If you missed the first posts in the series:
- Made to Crave Book Study: Introduction
- Made to Crave: Week 1
- Made to Crave: Week 2
- Made to Crave: Week 3
- Made to Crave: Week 4
We have a rather unhealthy relationship.
It’s on again. Off again. On again. Off again.
(Lame joke, I know. I just couldn’t help it!)
I shared a few weeks ago about my weigh-in for a weight-loss competition I was in, but what I didn’t really realize was technically that means I already failed my Whole30. You are NOT supposed to step on the scale during a Whole30. HOWEVER, since I have been doing awesome with the food part, and SINCE I am learning to give myself grace–instead of living in legalism and perfectionism, I am still continuing on as planned. No restart at this point for me! Dallas and Melissa can stone me later… 😉
Really, I have been thinking a lot about the scale. Until it was put away in the closet this month, I didn’t realize how addicted I am to it. Everyone morning for years, I’ve stepped on the scale. It’s almost a compulsive habit–and I didn’t know it until I wasn’t allowed to do it.
I think it’s a habit that has to go, because I’m guilty of letting the scale define who I am and how I feel.
“Oh, I’m down two pounds. Great! It’s going to be an awesome day.”
“Ugh. Up two pounds. I might as well give up and eat everything in sight.”
I know. That sounds a little dramatic–but it truly has felt like that on some days in the past for me. I didn’t really think I was so tied up in that number.
Yet, I should have realized. I can tell you how much I weighed at major milestone events in my life–like when I graduated from high school, when I graduated from college, the first year after we were married, after my first child, during pregnancy with my second daughter (highest ever), after my first Pound Plunge, after my second Pound Plunge (lowest ever except as a kid), when we moved, last winter….
Anyone see a problem with this? I don’t want to look back on my life and tie the events in my life to a number on a scale. That’s just creepy.
But here’s the thing: I don’t think it’s just me.
At the weigh-in earlier this month, one of the ladies told me how her friend had been participating in the challenge and was doing really well the first month (in the top 3 participants). She weighed in the second month, and the scale showed she had gained three pounds.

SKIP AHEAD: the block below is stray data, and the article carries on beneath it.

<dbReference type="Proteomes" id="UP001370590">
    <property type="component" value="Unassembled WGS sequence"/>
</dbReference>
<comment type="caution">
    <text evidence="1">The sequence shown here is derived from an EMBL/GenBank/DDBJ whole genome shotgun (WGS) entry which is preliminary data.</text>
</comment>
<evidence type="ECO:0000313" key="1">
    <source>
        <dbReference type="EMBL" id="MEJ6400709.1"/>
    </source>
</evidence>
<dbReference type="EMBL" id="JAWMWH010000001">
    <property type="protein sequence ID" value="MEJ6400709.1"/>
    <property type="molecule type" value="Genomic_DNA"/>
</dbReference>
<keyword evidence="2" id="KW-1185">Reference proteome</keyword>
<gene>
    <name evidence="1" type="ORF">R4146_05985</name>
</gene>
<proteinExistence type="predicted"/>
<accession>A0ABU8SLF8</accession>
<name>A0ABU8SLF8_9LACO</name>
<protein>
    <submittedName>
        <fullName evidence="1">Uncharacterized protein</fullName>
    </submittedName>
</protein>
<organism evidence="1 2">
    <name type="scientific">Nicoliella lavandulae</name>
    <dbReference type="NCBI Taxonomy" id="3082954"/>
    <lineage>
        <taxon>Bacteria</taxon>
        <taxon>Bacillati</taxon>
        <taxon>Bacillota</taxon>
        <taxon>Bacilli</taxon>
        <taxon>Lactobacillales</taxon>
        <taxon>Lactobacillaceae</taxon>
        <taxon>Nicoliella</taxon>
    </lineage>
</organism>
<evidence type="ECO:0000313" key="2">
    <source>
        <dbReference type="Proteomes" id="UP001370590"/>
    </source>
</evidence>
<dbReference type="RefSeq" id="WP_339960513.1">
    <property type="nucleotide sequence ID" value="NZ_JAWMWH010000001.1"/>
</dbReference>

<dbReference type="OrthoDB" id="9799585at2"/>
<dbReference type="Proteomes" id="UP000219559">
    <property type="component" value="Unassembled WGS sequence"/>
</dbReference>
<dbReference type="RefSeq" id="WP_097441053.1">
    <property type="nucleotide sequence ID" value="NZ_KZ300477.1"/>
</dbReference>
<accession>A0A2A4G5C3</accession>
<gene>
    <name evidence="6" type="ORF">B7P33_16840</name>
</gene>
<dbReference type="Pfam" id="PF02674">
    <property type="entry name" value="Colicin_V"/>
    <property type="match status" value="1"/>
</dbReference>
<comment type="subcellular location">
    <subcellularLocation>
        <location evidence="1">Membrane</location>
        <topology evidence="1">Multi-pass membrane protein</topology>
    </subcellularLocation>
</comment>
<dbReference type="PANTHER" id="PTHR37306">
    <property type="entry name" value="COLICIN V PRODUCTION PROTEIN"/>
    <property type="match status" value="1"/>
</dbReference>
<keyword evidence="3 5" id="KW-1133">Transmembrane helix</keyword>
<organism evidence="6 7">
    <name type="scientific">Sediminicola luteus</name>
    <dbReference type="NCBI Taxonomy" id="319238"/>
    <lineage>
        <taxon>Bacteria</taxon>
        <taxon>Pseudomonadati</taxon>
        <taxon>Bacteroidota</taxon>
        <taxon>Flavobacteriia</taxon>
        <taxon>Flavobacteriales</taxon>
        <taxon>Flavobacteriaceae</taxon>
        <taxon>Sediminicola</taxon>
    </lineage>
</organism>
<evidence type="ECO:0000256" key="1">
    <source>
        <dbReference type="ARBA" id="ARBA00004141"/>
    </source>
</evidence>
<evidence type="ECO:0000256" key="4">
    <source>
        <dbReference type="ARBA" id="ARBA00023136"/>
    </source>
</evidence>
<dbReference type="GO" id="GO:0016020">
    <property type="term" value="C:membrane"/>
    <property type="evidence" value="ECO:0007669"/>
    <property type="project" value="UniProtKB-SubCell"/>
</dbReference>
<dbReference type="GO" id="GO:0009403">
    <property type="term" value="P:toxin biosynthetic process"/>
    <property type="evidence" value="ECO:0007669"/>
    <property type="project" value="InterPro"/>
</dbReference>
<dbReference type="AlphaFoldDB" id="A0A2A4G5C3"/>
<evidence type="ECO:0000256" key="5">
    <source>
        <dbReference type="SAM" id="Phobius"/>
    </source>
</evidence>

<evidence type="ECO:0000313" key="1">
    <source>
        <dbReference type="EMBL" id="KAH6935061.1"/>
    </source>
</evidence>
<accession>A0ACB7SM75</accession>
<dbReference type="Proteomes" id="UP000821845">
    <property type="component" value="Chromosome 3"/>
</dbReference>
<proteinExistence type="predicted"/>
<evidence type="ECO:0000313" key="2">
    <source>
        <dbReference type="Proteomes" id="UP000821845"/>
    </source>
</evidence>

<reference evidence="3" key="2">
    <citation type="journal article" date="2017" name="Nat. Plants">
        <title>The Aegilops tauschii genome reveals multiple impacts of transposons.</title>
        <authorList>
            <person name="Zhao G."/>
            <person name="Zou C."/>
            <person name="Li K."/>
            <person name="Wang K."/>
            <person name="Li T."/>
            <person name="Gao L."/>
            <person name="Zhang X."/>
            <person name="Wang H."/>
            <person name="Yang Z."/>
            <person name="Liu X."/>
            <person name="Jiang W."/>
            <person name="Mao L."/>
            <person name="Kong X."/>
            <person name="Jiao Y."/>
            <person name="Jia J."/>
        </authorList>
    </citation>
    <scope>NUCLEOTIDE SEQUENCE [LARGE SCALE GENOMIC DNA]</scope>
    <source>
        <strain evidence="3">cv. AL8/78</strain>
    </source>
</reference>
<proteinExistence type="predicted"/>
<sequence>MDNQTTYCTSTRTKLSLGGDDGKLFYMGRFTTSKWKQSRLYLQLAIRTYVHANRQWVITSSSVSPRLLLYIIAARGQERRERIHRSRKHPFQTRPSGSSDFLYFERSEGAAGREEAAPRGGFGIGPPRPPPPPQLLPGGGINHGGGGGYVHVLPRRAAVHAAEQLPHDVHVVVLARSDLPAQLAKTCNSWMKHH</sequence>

Guess what she did?
You see? She let the scale define her progress–when the truth is the scale can fluctuate. I can weigh myself in the morning, go eat breakfast and put on clothes, and weigh five more pounds within half and hour. Sometimes when I’ve been doing P90X or Insanity, I weigh more, but my clothes fit better because I have more muscle and less fat. So really, what does the scale tell me and why am I holding onto it?!!
I LOVE this piece on the Whole9 Life blog on Five Reasons to Get Rid of the Scale, and I’m trying to get to the point where I can throw out the scale for good, but I am honestly not there yet. I think I’m so afraid that I’ll wake up months down the road and find myself 50 pounds heavier, and I never want to go back there again.
I just keep reminding myself that it is not truth. I don’t have to have a scale to keep my weight down. I just need to be obedient to God and do what I’ve been learning this last month! I need to focus on listening to what my body is telling me–instead of what the scale says.
So, I’m trying to replace that lie (like I did last week) with truth and thankfulness. Here’s what I’ve been trying to do during the Whole30 instead:
1) Focus on how I feel.
Do I have more energy? Am I sleeping better? Am I less irritable? Am I craving less? Yes, yes, yes, and yes!
2) Realize the scale doesn’t predict health.
If I’m exercising and eating well, I’m getting healthier–no matter what the scale says! Besides, there are skinny people that are completely unhealthy…
3) Look at how my clothes are fitting.
They are still a little snug around the middle, but I tried on some pants the other day and the legs were much looser! I’m making progress!
4) Remember that the scale doesn’t define who I am.
Instead, I look to my Creator and let His Words define who I am. Child. Cherished Daughter. Free. Forgiven. Loved.
Week 5 of Made to Crave covered chapters 13-15. I don’t really have room to share too much of what Lysa said in those chapters, but they are definitely worth reading. One of the most helpful verses that Lysa shared was:
“Everything is permissible, but not everything is beneficial.” 1 Corinthians 10:23 NIV
In the book, she is referencing the verse in relationship to food. For example, when I’m thinking about eating a piece of cake, I can remember that cake is permissible for me to eat, but I need to ask myself if it is really beneficial. With the way gluten makes me feel, I know it isn’t good for me.
I am finding this verse applies not only to my food choices–but to my scale battle, too. Obviously, it’s fine that I have a scale, but is it really beneficial? If I’m constantly letting it define my day or I feel this unhealthy compulsion to step on it every day no matter what, I think it isn’t really beneficial.
So, why can’t I just get rid of it?
I. Don’t. Know. *sigh*
What do you think? Should I pitch out the scale? Do you use a scale? Feel free to weigh in on my dilemma.
Sorry…another bad pun! 🙂